If your mortgage is not paid, the money owed is called ‘mortgage arrears'. Mortgage arrears are 'priority debts', which means the consequences of not dealing with them are serious - there is a risk of losing your home.
How to get back on track
- Make a list of all your debts and identify the most important that you need to tackle first, such as your mortgage, gas, water and electricity charges.
- Write down all your income and expenses and work out a personal household budget to help you decide how much you can afford to pay to each of the people you owe money to
- Consider seeking advice from a debt advice agency such as the National Debtline
- Most importantly, talk to your mortgage company – try to reach an agreement about paying off the arrears but do not agree to pay more than you can afford.
Basic rules when faced with arrears
- Always contact your creditors (the people you owe the money to) and let them know that you are having difficulties. They may agree for you to pay a reduced amount.
- Do not ignore letters and telephone calls from your creditors. The problem will not go away - it will get worse the longer you ignore it.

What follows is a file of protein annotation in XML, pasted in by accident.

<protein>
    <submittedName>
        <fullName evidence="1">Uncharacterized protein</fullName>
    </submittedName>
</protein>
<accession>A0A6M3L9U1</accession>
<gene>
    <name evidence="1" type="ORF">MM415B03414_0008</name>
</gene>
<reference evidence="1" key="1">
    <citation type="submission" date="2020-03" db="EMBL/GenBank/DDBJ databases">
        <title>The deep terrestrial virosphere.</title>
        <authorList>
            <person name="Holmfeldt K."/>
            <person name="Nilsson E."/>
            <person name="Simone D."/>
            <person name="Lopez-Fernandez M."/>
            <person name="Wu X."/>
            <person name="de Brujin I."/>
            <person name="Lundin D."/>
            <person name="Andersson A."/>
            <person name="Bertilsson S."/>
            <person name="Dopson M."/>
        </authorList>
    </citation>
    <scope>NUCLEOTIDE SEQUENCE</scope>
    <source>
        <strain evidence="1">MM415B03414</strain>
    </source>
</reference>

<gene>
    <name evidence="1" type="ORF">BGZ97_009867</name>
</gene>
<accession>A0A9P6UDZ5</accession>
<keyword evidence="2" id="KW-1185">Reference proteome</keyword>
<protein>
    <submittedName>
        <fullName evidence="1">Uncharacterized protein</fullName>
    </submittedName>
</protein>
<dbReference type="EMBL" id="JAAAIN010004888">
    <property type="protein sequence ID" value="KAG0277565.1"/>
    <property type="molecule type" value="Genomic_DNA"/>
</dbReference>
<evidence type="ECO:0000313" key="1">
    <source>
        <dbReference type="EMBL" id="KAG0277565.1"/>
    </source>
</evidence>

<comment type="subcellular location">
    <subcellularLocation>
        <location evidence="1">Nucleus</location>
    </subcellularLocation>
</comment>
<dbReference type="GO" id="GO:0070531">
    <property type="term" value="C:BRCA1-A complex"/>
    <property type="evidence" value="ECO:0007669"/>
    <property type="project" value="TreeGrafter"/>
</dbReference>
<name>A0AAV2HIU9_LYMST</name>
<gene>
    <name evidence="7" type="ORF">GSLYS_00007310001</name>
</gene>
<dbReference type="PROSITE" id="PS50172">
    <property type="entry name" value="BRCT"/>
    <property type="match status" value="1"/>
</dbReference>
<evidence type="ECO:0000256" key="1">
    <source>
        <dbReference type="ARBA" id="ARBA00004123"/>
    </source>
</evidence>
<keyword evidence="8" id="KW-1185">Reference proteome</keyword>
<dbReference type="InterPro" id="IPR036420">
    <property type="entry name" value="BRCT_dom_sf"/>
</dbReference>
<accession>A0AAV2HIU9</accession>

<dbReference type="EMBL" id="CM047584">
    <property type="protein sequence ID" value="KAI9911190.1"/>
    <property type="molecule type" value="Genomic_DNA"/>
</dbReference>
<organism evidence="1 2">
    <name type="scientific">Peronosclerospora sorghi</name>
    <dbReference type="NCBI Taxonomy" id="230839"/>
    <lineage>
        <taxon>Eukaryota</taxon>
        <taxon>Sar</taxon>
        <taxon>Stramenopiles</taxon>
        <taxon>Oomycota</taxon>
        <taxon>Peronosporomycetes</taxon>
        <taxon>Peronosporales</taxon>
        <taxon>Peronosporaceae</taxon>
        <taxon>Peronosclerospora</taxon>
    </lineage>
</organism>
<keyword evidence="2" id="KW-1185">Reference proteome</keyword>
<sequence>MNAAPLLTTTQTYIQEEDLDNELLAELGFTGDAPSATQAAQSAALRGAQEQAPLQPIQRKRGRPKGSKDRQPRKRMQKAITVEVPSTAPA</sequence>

- Do not borrow more money to pay off your debts without first thinking very carefully about it. Borrowing more money may only get you further into debt and if you take out a loan from a loan or finance company, you may be charged very high rates of interest, storing up further trouble for the future.
- Decide which of your debts are the most important and make sure that you tackle these priority debts first. Priority debts are usually those which can mean losing your home, having your gas, water or electricity disconnected, or going to prison. Once you have made offers to repay your priority debts, if you have any money, left over you can allocate this to repay any other remaining debts.
- Always reply to letters from the court and try to attend all court hearings so that you can give your version of events and make sure that the court is fully aware of your financial situation.